CALIFORNIA'S AIR POLLUTION PROBLEM AND THE ZEV PROGRAM
California has made significant progress in improving air quality in many parts of the state. The improvement has been particularly dramatic in the South Coast Air Basin,1 where the number of days that ozone levels exceeded federal standards fell from over 150 a year in the 1980s to 41 in 1999 (SCAQMD, 2001). The improvement in the South Coast has been due to increasingly stringent regulations being imposed on a wide range of stationary and mobile emission sources. However, even though much progress has been made, emissions of non-methane organic gases (NMOG) and oxides of nitrogen (NOx) must still be substantially reduced to meet federal standards by 2010, as required by the Clean Air Act.
The South Coast Air Quality Management District (SCAQMD) and the California Air Resources Board (CARB) have adopted an aggressive strategy to reduce emissions. A controversial part of this strategy is the state's Zero Emission Vehicle (ZEV) program. Starting in 2003, manufacturers that sell more than 60,000 light-duty vehicles (LDVs)—i.e., passenger cars and light-duty trucks (LDTs)—in the state must begin selling ZEVs. The number of ZEVs required is modest at first and then ramps up gradually over time. The ZEV program is a first step in achieving CARB's long-term goal of reducing vehicle emissions to zero. CARB believes that reliance on traditional gasoline-engine technology will not allow California to meet air quality requirements, and in its vision of the future, “the entire vehicle fleet will produce zero tailpipe emissions and will use fuels with minimal 'fuel cycle' emissions” (CARB, 2000b, p. 2).2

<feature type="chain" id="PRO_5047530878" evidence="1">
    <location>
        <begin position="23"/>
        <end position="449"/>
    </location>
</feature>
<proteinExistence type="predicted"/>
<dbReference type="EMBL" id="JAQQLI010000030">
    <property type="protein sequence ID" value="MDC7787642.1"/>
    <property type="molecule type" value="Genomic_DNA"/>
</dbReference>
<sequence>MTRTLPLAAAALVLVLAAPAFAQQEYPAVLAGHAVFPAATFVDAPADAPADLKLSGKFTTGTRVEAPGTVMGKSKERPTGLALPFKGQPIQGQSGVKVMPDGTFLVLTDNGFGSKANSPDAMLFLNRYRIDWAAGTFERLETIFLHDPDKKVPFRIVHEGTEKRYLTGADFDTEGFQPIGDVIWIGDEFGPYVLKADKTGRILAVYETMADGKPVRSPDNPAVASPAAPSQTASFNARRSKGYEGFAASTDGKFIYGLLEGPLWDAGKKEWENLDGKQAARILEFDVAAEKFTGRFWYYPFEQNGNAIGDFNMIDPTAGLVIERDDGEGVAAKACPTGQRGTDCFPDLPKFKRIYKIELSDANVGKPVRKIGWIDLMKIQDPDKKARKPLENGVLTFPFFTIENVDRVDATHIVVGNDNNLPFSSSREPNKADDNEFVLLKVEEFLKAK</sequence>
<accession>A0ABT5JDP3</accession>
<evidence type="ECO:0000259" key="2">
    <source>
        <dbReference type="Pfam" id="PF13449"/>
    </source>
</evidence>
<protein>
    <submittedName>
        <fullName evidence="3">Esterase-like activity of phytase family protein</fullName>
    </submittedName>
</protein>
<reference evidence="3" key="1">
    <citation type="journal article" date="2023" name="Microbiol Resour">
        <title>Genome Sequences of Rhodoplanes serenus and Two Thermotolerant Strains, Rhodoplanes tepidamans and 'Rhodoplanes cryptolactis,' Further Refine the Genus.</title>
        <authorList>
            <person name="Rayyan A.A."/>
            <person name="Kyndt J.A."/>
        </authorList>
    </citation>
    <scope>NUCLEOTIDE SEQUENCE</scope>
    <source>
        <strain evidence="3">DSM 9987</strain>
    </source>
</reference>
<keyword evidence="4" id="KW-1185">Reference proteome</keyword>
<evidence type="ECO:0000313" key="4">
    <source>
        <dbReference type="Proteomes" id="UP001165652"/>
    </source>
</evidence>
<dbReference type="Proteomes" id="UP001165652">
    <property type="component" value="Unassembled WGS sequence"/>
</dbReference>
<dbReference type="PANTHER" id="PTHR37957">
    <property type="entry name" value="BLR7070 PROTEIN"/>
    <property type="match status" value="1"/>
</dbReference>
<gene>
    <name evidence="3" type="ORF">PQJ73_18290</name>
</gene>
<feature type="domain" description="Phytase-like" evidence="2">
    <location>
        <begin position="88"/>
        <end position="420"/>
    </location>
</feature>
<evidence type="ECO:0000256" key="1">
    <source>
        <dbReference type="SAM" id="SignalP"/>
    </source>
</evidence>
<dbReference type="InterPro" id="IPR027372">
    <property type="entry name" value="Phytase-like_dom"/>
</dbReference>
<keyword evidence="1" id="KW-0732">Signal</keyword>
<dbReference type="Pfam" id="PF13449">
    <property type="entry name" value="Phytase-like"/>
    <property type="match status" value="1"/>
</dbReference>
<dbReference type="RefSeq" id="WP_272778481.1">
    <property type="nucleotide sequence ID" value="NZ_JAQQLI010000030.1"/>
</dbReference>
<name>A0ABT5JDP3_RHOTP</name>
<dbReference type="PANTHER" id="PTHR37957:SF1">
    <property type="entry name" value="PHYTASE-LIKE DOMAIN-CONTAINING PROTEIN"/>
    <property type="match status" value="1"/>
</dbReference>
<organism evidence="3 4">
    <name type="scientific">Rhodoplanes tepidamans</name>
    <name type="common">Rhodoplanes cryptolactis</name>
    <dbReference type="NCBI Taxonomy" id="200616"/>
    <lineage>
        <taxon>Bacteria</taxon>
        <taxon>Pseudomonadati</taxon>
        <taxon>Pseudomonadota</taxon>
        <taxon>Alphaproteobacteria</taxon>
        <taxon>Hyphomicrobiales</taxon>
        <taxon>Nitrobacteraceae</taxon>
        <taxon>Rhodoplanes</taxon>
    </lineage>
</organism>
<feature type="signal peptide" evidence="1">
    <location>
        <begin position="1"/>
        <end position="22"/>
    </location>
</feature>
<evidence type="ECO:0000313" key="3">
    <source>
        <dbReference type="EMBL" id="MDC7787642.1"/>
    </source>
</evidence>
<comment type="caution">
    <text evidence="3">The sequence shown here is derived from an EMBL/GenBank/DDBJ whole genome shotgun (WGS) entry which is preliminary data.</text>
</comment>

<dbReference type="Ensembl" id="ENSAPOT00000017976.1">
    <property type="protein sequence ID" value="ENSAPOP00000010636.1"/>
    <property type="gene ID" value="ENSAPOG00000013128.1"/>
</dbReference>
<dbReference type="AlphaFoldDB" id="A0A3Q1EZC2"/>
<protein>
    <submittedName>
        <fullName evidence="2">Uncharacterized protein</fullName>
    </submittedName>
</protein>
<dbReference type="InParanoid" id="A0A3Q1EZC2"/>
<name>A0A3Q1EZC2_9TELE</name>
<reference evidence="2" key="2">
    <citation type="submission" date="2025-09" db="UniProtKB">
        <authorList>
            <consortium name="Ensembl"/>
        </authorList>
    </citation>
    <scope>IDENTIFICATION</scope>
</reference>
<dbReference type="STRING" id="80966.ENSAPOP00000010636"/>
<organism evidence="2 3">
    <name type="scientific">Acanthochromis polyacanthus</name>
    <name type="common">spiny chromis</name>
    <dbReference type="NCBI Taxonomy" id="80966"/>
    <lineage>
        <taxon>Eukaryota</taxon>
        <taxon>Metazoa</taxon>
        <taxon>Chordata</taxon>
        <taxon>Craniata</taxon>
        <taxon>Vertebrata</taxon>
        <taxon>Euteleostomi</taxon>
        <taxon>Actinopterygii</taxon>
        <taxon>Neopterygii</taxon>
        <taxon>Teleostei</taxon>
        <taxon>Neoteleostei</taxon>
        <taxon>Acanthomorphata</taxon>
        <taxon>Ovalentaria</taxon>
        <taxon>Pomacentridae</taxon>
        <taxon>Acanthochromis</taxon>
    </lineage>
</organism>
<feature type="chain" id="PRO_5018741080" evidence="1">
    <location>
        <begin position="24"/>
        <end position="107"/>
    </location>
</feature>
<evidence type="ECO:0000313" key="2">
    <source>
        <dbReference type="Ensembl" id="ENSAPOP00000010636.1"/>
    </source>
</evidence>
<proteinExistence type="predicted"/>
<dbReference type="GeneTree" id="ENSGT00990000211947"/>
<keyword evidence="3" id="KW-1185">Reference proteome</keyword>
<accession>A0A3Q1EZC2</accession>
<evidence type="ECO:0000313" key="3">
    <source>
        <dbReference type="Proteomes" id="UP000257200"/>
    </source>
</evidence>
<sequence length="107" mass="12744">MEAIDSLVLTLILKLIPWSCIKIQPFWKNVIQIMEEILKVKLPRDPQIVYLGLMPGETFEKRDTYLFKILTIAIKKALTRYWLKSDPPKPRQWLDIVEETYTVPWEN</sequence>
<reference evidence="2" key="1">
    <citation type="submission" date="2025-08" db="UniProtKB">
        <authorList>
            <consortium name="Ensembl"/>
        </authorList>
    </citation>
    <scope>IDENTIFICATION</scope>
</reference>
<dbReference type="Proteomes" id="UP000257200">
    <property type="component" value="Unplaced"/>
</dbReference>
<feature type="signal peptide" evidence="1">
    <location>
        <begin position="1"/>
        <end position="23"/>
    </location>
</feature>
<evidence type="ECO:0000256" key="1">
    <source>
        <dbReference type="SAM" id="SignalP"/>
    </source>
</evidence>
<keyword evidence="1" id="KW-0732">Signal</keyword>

This report examines whether the ZEV program and the goal of a zero emission fleet more generally make sense for California. To this end, it examines the promise of the technologies that can be used to satisfy ZEV program requirements. It looks at the costs of ZEVs and the emission benefits they generate. It also reviews the ZEV program in the context of the overall strategy for reducing emissions in the South Coast Air Basin, and it compares the cost-effectiveness of ZEVs with that of other components of the overall strategy.
The rest of this section describes the ZEV program, reviews the main arguments for and against ZEVs, discusses the contributions of this study to the debate, and provides an outline of the report.____________________